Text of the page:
Child sacrifice in Uganda
Rural districts near Kampala, Uganda's capital, have been badly affected by kidnappings of children for sacrificial purposes and are gripped by fear. On the roadsides posters have been put up warning children of the danger of abduction by witch doctors for the purpose of child sacrifice.
The witchdoctor will consult the spirits for anyone who can pay his fee. The spirits via him will communicate what kind of sacrifice of appeasement they want. Often these sacrifices are chickens or goats, but when such sacrifices fail to make the client prosper instantly ‘the spirits’ demand human sacrifices.
The witchdoctor himself may believe that this is indeed a powerful magical ritual but in some cases the aim is to give the client an impossible task so that the witchdoctor does not appear to have failed. In other cases the witchdoctor actually gains a lot of wealth by facilitating and carrying out human sacrifices as the fee charged is normally very high.
Young children are often the victim because they are relatively easy to abduct. The desire for instant wealth on the part of the client and greed on the part of the witchdoctor has created a ready market for children to be bought and sold at a price. Children have become a commodity of exchange and child sacrifice is more than a religious or cultural issue, it has become a commercial business.
A study of the Ugandan context shows great disparity between the rich elite and the average Ugandan who struggles to make ends meet. It is almost impossible for someone born in a poor family to climb up on the social ladder. The gap between the rich and the poor combined with discontent with the political status quo, endemic corruption and general feeling that the country has lost direction breeds a lot of discontent and frustration. It is in such an environment that the witch doctors thrive who promise desperate people a miraculous way to bridge the gap from have-not to have, from failure to success and from poverty to wealth.
Witch doctors point at the small elite who has become rich in a relatively short time during Uganda’s economic boom in the early 21st century and claim that they have aided many of the nouveau riche to gain their wealth. According to the head of the country's Anti-Human Sacrifice Taskforce the child sacrifice is directly linked to rising levels of development and prosperity, and an increasing belief that witchcraft can help people get rich quickly.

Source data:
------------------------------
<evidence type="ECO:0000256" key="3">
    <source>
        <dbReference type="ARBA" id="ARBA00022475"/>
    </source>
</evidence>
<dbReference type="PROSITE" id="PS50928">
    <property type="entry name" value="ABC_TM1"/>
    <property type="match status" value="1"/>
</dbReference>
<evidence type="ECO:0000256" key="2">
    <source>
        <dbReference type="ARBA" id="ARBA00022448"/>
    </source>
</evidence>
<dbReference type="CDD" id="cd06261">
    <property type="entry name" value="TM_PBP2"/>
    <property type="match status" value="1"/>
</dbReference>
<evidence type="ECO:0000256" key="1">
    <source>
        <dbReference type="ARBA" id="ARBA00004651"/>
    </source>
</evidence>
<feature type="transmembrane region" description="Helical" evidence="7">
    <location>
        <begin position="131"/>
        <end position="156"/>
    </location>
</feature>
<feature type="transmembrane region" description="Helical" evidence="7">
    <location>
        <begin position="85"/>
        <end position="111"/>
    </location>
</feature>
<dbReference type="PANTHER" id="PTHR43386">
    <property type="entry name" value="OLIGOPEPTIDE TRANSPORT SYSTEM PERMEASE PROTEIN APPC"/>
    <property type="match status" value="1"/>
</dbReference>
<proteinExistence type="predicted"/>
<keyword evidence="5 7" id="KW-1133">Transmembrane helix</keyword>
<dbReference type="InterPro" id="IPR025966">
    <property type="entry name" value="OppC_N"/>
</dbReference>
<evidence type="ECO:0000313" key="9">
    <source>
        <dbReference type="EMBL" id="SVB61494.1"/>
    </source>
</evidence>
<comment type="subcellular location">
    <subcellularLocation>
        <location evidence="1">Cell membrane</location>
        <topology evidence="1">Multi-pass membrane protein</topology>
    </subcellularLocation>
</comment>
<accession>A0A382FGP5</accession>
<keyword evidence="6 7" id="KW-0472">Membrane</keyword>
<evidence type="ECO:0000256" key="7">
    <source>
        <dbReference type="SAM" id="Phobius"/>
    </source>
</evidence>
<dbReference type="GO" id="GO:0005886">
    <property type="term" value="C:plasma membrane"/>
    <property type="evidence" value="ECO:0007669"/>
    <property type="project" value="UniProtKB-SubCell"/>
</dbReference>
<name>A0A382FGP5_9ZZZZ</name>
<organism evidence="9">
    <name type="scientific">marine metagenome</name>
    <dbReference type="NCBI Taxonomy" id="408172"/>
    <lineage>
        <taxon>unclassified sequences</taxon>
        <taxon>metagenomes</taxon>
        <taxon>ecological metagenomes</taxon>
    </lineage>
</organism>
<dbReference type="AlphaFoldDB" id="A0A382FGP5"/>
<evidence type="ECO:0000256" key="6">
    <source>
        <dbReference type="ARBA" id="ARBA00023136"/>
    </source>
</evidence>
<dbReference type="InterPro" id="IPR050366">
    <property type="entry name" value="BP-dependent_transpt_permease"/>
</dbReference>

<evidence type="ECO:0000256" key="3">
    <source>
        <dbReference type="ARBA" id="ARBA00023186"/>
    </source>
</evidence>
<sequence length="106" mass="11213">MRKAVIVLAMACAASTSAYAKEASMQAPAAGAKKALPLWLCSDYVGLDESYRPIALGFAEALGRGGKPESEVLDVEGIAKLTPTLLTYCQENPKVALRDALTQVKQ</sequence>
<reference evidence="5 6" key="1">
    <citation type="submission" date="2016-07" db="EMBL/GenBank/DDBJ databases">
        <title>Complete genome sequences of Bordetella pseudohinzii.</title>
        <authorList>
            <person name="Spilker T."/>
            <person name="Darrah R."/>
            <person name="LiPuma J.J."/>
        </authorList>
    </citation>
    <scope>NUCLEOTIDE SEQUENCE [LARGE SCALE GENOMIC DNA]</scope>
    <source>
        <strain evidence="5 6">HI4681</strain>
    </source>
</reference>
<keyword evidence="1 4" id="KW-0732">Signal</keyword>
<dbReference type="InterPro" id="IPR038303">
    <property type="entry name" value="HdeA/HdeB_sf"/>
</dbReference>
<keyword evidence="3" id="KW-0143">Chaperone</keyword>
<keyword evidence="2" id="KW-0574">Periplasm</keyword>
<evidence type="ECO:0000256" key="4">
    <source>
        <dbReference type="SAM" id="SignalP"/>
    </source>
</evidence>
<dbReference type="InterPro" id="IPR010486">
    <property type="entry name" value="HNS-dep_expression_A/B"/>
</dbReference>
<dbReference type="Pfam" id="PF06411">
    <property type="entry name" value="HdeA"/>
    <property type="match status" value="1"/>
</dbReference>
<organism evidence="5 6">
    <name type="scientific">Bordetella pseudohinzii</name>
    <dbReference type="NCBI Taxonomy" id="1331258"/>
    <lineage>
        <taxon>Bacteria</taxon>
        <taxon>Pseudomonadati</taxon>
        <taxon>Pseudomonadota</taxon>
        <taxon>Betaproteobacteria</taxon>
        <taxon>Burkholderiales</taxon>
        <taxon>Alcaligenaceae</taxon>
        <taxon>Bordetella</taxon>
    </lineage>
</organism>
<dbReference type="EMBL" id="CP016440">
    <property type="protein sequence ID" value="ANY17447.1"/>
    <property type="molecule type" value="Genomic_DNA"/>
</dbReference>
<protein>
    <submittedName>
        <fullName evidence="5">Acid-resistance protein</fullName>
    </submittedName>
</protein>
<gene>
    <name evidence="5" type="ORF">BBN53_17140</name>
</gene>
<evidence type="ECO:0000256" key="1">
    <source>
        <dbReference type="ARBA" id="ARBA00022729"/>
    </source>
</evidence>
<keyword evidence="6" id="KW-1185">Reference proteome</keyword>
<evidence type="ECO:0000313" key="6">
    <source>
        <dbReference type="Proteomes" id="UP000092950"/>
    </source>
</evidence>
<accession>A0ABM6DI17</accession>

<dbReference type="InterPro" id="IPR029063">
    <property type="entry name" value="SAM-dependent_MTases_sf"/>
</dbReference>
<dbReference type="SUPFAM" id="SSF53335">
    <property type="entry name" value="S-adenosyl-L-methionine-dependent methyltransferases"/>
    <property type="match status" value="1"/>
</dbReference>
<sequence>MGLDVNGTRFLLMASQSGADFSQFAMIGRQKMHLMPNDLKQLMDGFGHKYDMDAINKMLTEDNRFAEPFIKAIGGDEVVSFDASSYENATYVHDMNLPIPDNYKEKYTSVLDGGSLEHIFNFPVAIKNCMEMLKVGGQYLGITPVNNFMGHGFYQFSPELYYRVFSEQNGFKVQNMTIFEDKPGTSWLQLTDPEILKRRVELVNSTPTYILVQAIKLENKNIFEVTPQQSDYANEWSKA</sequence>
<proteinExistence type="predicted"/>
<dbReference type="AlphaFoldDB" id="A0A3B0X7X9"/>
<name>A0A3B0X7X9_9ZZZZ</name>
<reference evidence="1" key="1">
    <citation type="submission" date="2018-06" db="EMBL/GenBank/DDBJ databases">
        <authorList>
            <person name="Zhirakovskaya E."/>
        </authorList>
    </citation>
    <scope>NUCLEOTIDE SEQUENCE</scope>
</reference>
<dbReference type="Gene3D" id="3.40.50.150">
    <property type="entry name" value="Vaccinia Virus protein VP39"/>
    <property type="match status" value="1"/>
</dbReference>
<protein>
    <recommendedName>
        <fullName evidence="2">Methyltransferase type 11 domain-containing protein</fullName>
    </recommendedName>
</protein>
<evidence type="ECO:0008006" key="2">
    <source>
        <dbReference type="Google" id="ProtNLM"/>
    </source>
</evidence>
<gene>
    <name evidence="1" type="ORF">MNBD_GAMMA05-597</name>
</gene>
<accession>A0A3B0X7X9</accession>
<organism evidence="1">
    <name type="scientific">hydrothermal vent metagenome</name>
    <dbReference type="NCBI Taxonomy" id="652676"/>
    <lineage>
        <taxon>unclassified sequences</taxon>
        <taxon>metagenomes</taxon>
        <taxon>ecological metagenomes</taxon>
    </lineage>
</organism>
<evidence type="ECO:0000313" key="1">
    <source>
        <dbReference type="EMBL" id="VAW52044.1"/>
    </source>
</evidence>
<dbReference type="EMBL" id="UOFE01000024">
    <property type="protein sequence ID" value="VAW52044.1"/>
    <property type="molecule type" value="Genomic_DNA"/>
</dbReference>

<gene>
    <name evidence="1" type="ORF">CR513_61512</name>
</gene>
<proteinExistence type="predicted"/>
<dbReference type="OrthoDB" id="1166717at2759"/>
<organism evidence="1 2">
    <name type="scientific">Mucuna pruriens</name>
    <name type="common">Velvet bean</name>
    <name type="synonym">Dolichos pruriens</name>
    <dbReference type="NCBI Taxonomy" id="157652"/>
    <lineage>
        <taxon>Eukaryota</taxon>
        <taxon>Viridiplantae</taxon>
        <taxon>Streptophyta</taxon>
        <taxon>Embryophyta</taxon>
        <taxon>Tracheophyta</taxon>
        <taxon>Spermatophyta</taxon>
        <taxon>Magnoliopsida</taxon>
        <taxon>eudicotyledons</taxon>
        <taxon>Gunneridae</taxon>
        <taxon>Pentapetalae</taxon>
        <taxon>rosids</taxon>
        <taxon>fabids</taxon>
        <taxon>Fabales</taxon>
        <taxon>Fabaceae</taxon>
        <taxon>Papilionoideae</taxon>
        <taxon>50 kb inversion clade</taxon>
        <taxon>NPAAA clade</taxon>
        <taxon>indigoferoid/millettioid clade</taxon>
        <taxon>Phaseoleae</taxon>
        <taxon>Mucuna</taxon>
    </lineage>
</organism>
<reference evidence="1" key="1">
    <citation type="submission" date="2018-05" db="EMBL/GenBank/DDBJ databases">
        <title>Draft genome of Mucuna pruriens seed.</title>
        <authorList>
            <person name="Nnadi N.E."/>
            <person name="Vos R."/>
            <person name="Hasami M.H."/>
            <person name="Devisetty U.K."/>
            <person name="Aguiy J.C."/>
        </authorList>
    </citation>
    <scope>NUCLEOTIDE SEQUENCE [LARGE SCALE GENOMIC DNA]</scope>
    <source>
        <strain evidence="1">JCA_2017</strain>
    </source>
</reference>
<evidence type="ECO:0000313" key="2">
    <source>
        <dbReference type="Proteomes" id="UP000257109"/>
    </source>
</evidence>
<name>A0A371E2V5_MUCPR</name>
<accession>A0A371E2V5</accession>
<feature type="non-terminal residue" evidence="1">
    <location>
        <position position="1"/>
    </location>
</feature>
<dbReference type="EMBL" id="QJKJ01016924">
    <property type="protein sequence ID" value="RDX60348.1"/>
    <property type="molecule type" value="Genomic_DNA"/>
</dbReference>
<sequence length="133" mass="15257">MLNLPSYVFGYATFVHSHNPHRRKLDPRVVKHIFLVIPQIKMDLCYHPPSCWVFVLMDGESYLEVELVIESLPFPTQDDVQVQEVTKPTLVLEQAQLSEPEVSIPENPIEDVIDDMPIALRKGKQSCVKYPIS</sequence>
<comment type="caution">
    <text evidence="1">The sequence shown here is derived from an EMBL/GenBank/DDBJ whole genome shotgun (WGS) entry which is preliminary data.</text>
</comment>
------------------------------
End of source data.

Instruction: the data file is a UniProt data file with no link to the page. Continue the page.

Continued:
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The issue of child sacrifice in Uganda has been highlighted in the media over the past three years with ABC (Australia) and BBC producing compelling reports and documentaries. The media attention coincided with media campaigns by Ugandan NGOs such as RACHO, ANPPCAN-Uganda, faith based organisations such as Kyampisi Childcare Ministries (KCM) and Rose's Journey--a collective effort of Ugandans and friends of Uganda to end child sacrifice.
The media attention has put the government of Uganda under pressure to be seen doing something about the issue of child sacrifice and has resulted in the formation of an official government taskforce to deal with this matter in Ugandan society. The taskforce consists of an officer with a motorcycle and works without a proper budget. Consequently, many Ugandans believe that the gesture of the Ugandan government is more a matter of window dressing to avert local and international criticism than a genuine attempt.
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- ; BBC 2010. Human sacrifices 'on the rise in Uganda' as witch doctors admit to rituals, BBC Investigation quoted in the Telegraph (7 January): http://www.telegraph.co.uk/news/worldnews/africaandindianocean/uganda/6944292/Human-sacrifices-on-the-rise-in-Uganda-as-witch-doctors-admit-to-rituals.html
- Vernaschi, Marco 2010. Child Sacrifice in Uganda. Pulitzer center (April 16): http://pulitzercenter.org/blog/untold-stories/uganda-child-sacrifice-not-cultural-issue
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